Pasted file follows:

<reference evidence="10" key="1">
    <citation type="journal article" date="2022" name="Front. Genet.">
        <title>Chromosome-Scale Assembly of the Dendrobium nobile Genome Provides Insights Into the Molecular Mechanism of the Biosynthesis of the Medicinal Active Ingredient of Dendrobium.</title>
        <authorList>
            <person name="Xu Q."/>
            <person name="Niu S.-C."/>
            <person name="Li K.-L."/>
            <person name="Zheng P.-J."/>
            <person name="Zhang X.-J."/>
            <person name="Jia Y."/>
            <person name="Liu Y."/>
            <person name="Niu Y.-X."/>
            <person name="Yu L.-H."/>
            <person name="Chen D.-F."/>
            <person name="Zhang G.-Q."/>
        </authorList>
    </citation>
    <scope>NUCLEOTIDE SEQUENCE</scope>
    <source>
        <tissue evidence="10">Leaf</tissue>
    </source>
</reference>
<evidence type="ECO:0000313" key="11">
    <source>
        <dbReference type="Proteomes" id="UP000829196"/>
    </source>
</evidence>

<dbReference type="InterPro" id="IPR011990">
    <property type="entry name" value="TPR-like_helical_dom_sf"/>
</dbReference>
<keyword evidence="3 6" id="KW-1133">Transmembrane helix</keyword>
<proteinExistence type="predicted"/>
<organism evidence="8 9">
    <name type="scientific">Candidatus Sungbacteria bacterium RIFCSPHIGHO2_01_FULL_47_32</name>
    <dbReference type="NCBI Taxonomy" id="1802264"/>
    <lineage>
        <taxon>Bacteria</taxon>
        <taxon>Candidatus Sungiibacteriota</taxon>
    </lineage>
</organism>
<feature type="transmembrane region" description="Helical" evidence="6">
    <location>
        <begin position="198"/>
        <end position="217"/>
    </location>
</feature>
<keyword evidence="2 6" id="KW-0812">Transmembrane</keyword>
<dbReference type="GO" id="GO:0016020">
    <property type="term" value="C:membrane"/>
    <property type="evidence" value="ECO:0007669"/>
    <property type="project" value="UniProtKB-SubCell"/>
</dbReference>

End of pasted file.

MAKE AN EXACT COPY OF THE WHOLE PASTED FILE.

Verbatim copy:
<reference evidence="10" key="1">
    <citation type="journal article" date="2022" name="Front. Genet.">
        <title>Chromosome-Scale Assembly of the Dendrobium nobile Genome Provides Insights Into the Molecular Mechanism of the Biosynthesis of the Medicinal Active Ingredient of Dendrobium.</title>
        <authorList>
            <person name="Xu Q."/>
            <person name="Niu S.-C."/>
            <person name="Li K.-L."/>
            <person name="Zheng P.-J."/>
            <person name="Zhang X.-J."/>
            <person name="Jia Y."/>
            <person name="Liu Y."/>
            <person name="Niu Y.-X."/>
            <person name="Yu L.-H."/>
            <person name="Chen D.-F."/>
            <person name="Zhang G.-Q."/>
        </authorList>
    </citation>
    <scope>NUCLEOTIDE SEQUENCE</scope>
    <source>
        <tissue evidence="10">Leaf</tissue>
    </source>
</reference>
<evidence type="ECO:0000313" key="11">
    <source>
        <dbReference type="Proteomes" id="UP000829196"/>
    </source>
</evidence>

<dbReference type="InterPro" id="IPR011990">
    <property type="entry name" value="TPR-like_helical_dom_sf"/>
</dbReference>
<keyword evidence="3 6" id="KW-1133">Transmembrane helix</keyword>
<proteinExistence type="predicted"/>
<organism evidence="8 9">
    <name type="scientific">Candidatus Sungbacteria bacterium RIFCSPHIGHO2_01_FULL_47_32</name>
    <dbReference type="NCBI Taxonomy" id="1802264"/>
    <lineage>
        <taxon>Bacteria</taxon>
        <taxon>Candidatus Sungiibacteriota</taxon>
    </lineage>
</organism>
<feature type="transmembrane region" description="Helical" evidence="6">
    <location>
        <begin position="198"/>
        <end position="217"/>
    </location>
</feature>
<keyword evidence="2 6" id="KW-0812">Transmembrane</keyword>
<dbReference type="GO" id="GO:0016020">
    <property type="term" value="C:membrane"/>
    <property type="evidence" value="ECO:0007669"/>
    <property type="project" value="UniProtKB-SubCell"/>
</dbReference>